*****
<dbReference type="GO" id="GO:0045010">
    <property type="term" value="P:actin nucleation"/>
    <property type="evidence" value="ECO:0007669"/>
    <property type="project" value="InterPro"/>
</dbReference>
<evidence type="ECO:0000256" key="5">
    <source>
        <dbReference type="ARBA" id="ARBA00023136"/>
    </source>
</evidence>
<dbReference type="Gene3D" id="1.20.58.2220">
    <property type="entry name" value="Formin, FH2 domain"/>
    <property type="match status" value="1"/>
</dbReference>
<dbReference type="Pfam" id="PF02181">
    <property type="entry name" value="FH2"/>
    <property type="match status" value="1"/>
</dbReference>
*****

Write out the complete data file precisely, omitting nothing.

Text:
<dbReference type="GO" id="GO:0045010">
    <property type="term" value="P:actin nucleation"/>
    <property type="evidence" value="ECO:0007669"/>
    <property type="project" value="InterPro"/>
</dbReference>
<evidence type="ECO:0000256" key="5">
    <source>
        <dbReference type="ARBA" id="ARBA00023136"/>
    </source>
</evidence>
<dbReference type="Gene3D" id="1.20.58.2220">
    <property type="entry name" value="Formin, FH2 domain"/>
    <property type="match status" value="1"/>
</dbReference>
<dbReference type="Pfam" id="PF02181">
    <property type="entry name" value="FH2"/>
    <property type="match status" value="1"/>
</dbReference>